Update On Lithium Iron Batteries - Dutchmen Owners

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Old 05-05-2019, 06:09 PM   #1
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Update On Lithium Iron Batteries

Morning everyone!

Saw a thread not long ago about lithium iron batteries for RV use. I have a 2017 Kodiak 201QB which we love and have had absolutely no issues with so far (knock...).

We don’t do any rigorous boon dock camping but we do a fair amount of RVing in Forest Service campgrounds which don’t have electrical hookups. We are typically out from seven to ten days at a time and try to be conservative in our energy use.

Last year I decided to set up a solar panel system; purchased a 100 watt panel, rewired my system from the panel to battery with 6 gauge wire, and installed a Morningstar SunSaver solar charger/ load controller. I also have 25 feet of 6 gauge flexible wire running from the panel to trailer so the panel can be moved around to take advantage of the shifting patches of sun.

Using my electric meter, I was able to determine that the panel was doing it’s job but the battery (Interstate) that came with the rig seemed to not be able to hold a charge adequately. I suspect the battery wasn’t top quality to begin with, inadequate for it’s purpose, or had been allowed to go dead prior to my purchasing.

Regardless, my thought is to purchase a new lithium iron battery. At this point looking at a Relion RB100, 12v 100Ad. It’s price range is fair (for a quality lithium iron) and will probably be adequate for our needs and style (no cold weather RVing, relatively short trips, and conscientious use of our power supply).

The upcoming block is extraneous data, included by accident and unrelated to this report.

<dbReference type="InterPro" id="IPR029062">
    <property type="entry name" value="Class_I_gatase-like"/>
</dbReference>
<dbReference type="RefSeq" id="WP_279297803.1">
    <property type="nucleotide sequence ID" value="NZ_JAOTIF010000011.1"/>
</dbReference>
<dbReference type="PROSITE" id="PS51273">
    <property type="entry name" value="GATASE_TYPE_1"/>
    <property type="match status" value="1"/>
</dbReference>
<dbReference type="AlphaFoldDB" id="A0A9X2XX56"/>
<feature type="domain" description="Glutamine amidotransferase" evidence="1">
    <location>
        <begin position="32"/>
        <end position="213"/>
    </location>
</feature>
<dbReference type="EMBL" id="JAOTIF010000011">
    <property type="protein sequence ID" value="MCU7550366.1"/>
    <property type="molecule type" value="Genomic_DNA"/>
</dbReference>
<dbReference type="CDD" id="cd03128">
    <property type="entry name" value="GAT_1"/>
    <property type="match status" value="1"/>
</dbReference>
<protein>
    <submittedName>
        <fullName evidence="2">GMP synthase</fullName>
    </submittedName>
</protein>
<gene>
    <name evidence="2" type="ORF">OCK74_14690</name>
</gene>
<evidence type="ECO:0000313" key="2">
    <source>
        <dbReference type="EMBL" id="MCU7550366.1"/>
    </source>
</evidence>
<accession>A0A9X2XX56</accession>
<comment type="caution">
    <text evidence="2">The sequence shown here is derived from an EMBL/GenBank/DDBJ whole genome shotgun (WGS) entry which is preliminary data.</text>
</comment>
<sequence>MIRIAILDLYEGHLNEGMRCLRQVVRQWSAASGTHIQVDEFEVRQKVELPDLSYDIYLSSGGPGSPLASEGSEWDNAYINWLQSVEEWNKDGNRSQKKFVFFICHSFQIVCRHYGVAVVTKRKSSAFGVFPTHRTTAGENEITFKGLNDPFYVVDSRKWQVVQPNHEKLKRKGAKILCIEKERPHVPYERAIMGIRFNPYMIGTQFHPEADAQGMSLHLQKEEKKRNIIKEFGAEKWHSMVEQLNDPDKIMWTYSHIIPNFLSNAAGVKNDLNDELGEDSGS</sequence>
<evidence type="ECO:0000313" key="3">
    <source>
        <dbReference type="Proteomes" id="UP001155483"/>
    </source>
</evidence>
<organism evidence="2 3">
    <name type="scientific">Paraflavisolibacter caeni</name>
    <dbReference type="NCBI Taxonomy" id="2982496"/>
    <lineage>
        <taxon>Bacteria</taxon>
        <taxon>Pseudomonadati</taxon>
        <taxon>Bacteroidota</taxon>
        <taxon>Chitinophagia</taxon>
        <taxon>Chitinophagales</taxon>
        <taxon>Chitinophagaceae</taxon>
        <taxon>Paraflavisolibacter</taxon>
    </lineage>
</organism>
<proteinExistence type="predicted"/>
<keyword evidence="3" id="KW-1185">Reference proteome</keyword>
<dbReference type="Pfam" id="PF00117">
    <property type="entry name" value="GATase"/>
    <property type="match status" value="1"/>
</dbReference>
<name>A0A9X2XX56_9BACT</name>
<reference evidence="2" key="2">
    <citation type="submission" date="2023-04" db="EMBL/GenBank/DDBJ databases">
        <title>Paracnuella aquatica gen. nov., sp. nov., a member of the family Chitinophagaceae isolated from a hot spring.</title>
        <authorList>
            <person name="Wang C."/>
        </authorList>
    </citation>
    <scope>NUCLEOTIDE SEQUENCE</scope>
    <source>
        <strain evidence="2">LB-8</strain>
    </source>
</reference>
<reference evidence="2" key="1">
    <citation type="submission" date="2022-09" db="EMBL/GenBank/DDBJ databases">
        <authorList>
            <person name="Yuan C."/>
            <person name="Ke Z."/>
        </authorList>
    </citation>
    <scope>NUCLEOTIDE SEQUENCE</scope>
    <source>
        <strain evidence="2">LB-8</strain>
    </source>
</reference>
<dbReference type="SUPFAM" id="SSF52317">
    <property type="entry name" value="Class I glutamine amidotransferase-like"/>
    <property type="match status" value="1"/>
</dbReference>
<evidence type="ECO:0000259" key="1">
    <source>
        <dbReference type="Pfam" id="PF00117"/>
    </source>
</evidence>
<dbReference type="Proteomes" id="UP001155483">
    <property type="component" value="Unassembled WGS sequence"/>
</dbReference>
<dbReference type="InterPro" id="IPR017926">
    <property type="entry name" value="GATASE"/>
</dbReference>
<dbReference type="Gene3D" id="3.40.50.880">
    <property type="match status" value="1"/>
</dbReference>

I would like your thoughts on my possible choice for a new battery system. Other brands? Other units? Will my battery charger/load controller work with the new battery? Will I need anything else? In short, what flaws or shortcomings, do any of you see in my plan?

Also, I plan on purchasing a Honda 2200 generator as a backup for those times that cloudy weather is an issue or for camp locations which are too deep in the trees.

I am hoping that between shore power in some areas where we RV, the generator, a good battery, and our solar option, we will have our power bases covered for all of the RVing we intend to do.

Thanks in advance for any replies and thoughts!

Dan
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Old 05-05-2019, 06:45 PM   #2
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Your pick of battery wants a 50 amp charge. The one solar panel can't do that on any day.
Might want to consider a different real deep cycle battery to match you solar components.
It's my opinion only that one panel won't do much for you in the long haul. A 100/105 amp hour battery really won't last that long unless you keep it topped off with your generator on sunless day(s).
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Old 05-05-2019, 11:18 PM   #3
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First thing to consider is replacing the charging unit if you go with LiFePO4 batteries. These batteries require a higher input voltage than lead/acid, 14.6v. The Solar charger should be adjustable, if not, get one that is, as you want to have a max output of 14.6V coming from them.



From what I can tell it takes about 360 watts to fully charge a LiFePO4 in around 4 hours with direct sun. It depends on state of discharge and AH of the battery.



For Gen charging, a Progressive Dynamics charger of 40-60 amps is preferred, such as PD9160L. A normal lead/acid charger won't fully charge a LiFePO4, so you will be wasting money if you don't install the proper charger.



Also if you are boondocking, I recommend the Champion 3100 Generator. I have one, it runs the trailer and AC (but not the water heater, use gas), and is quiet, weighs 85 pounds fully fueled. It may even cost less than the Honda.
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Old 05-06-2019, 01:56 PM   #4
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Originally Posted by acdii View Post